Pharmacokinetics of Intravenous Insulin Delivery in Humans with Type 1 Diabetes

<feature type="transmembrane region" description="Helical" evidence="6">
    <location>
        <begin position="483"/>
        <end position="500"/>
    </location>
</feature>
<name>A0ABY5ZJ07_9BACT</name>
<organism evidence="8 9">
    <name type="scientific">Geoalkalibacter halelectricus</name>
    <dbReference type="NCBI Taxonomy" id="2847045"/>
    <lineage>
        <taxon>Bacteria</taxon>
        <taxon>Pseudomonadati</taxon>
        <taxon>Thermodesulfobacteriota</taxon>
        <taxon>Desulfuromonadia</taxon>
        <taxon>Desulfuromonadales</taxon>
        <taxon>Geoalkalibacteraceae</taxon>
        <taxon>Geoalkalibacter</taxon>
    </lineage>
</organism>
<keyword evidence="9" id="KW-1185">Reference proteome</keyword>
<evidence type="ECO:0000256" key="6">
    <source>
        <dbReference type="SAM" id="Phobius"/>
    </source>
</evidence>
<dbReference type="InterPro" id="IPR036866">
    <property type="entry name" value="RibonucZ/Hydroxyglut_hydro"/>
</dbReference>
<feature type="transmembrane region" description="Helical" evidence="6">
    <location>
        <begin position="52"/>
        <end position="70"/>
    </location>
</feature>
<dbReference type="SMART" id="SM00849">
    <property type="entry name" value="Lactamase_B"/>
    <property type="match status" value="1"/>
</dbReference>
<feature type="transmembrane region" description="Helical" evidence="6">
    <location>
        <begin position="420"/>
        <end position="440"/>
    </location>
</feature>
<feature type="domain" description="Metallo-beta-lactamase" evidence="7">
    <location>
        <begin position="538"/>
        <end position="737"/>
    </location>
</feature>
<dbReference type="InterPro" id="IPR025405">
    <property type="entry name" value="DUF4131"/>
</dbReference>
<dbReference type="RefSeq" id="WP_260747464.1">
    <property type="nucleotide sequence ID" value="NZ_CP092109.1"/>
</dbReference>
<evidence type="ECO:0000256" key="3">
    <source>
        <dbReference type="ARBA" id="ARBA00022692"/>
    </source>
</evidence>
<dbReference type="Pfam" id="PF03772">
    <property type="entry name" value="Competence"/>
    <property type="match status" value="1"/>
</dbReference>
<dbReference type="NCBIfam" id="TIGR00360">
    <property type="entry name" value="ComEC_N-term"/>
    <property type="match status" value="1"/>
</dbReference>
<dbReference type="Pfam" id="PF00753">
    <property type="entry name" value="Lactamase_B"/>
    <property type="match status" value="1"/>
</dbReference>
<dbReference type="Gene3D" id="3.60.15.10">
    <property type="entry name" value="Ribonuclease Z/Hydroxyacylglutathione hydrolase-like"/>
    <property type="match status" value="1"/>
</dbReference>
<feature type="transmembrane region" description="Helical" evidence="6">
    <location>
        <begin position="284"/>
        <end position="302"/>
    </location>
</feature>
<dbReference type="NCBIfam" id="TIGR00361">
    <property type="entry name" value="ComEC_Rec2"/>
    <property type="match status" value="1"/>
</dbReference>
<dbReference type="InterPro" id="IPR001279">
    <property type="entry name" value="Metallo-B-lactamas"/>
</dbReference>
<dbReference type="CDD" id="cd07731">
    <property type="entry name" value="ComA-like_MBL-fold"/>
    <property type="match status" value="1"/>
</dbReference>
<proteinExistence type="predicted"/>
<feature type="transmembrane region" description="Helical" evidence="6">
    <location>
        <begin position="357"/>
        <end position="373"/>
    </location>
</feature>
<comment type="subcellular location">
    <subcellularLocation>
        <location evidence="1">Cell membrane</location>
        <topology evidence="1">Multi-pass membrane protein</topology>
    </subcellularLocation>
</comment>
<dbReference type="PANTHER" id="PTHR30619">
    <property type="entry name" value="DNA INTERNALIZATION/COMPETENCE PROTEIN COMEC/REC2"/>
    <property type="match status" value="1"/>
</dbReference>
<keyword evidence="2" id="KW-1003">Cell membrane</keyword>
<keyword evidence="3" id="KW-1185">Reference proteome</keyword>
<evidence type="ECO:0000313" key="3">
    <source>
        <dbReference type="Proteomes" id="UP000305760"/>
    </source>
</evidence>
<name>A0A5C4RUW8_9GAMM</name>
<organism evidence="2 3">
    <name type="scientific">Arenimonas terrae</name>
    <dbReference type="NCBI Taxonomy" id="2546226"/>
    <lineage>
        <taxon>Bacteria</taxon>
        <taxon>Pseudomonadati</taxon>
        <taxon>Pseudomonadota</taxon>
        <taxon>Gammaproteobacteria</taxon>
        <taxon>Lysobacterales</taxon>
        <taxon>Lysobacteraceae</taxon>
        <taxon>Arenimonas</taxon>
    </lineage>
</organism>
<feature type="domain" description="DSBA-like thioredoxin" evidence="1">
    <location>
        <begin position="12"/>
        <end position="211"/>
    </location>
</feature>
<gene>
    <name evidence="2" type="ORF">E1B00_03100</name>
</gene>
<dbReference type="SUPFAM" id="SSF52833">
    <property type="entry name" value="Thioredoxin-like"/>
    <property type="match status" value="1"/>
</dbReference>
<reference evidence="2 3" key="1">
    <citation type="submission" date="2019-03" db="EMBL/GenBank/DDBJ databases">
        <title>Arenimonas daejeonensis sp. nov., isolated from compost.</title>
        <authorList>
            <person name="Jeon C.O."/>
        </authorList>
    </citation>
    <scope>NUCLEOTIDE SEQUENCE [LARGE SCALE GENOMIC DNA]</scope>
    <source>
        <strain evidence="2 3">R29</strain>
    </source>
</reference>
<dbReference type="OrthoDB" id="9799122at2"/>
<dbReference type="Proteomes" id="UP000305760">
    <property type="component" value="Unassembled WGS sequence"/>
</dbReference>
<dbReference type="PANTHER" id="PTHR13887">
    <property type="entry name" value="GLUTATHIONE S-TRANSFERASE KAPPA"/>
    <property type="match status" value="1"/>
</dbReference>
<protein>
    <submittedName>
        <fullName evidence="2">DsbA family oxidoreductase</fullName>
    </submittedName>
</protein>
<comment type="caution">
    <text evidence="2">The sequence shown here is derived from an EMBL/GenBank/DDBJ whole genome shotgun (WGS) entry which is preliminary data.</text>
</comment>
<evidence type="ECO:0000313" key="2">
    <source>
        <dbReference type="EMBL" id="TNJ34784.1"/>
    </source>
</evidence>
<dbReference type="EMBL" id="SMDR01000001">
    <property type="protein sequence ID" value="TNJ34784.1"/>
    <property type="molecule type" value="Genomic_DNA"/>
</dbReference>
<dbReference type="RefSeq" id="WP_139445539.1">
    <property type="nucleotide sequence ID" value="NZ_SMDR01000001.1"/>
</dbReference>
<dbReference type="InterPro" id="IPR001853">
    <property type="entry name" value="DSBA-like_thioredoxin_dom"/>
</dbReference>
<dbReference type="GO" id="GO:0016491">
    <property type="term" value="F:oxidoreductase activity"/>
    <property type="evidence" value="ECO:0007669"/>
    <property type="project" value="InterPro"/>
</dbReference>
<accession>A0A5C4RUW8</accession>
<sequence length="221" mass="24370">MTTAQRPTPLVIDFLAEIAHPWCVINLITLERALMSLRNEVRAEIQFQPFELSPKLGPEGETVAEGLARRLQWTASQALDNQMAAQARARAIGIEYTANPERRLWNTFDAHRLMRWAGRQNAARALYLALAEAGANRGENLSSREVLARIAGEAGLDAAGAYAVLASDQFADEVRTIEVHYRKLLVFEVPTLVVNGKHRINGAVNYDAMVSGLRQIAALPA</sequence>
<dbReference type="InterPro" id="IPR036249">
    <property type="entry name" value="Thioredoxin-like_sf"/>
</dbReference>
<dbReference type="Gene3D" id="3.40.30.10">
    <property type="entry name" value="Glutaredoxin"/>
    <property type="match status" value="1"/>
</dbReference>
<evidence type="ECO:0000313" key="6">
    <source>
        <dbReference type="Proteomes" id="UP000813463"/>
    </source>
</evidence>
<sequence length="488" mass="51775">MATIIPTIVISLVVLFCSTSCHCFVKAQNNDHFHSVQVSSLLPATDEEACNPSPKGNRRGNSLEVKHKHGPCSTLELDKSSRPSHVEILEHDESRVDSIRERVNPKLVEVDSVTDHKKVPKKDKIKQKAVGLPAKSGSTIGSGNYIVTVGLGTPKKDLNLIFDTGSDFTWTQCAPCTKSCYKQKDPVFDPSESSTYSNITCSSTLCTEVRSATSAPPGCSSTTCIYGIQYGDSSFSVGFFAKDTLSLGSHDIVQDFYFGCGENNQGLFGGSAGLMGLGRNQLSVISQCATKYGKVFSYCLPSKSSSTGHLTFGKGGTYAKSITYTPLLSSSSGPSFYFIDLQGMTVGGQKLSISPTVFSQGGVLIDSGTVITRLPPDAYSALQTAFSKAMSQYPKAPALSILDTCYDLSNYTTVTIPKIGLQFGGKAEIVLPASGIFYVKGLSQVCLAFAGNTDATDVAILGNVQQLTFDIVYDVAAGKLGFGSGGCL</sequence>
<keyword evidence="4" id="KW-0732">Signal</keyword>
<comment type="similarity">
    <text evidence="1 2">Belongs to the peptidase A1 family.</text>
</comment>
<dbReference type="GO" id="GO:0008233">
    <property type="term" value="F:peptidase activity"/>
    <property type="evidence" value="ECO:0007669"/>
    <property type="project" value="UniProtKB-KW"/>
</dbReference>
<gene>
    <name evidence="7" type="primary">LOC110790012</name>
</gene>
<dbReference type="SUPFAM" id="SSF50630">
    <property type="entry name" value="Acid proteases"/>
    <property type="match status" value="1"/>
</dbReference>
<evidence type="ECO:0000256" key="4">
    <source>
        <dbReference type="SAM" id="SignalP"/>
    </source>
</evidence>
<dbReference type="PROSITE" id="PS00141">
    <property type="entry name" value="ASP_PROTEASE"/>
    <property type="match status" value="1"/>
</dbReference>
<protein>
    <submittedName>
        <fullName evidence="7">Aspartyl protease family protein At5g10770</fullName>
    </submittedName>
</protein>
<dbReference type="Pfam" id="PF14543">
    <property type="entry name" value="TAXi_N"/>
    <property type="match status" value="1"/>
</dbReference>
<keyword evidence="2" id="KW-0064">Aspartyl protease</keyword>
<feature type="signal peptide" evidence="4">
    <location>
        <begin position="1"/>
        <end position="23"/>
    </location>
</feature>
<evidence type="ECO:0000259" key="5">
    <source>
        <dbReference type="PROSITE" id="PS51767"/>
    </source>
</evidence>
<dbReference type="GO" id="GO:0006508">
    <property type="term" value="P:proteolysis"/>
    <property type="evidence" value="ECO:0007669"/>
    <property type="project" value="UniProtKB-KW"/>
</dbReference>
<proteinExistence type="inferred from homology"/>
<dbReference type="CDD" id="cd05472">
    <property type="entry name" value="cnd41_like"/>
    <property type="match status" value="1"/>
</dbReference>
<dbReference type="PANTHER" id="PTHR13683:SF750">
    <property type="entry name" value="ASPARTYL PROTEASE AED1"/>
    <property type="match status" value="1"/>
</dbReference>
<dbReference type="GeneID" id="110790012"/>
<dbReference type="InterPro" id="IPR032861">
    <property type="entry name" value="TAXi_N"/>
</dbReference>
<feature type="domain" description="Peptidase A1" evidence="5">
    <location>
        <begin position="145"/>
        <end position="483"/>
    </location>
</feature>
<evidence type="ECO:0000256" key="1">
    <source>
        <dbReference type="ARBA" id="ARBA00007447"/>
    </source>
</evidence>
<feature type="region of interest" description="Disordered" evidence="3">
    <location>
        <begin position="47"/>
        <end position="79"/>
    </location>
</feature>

AbstractBackground: Insulin pharmacokinetics models describe the distribution and elimination of insulin in the body. These models can be useful in designing infusion schemes to produce a desired plasma insulin profile. Methods: We evaluated the pharmacokinetics of intravenous insulin delivery in five human subjects with type 1 diabetes; one subject was studied on three separate occasions for a total of seven experiments. Each subject consumed an identical 829 Kcal meal of solid food for breakfast and lunch, followed by exercise on a stationary bicycle. Regular human insulin was infused into a peripheral vein at a basal rate (0.5 U/h) for the entire study. Coinciding with the consumption of each meal, insulin was infused at a higher rate for 120 min (average dose 8.5 ± 2.1 U). The bolus dose was based upon preprandial and 60-min postprandial blood glucose measurements and a sliding scale regimen. Blood glucose levels were allowed to fluctuate throughout the protocol (mean 174 mg/dL, range 55–340 mg/dL). Human insulin levels were measured from plasma samples obtained every 10 min throughout the 8.5-h protocol. A total of 346 plasma samples were assayed to measure the concentration of human insulin. Results and Conclusions: Data were used to compare (previously developed) insulin kinetics models consisting of one, two, and three first-order linear differential equations. The ability of each model to simulate the input/output data (intravenous insulin infusion rate/plasma insulin concentration) was assessed. Our main finding is that the first-order linear insulin kinetics model was sufficient to describe the clinical data. The model had a fractional insulin loss rate of 0.112 ± 0.063 min –1 and a distribution volume of 15.6 ± 4.0 L.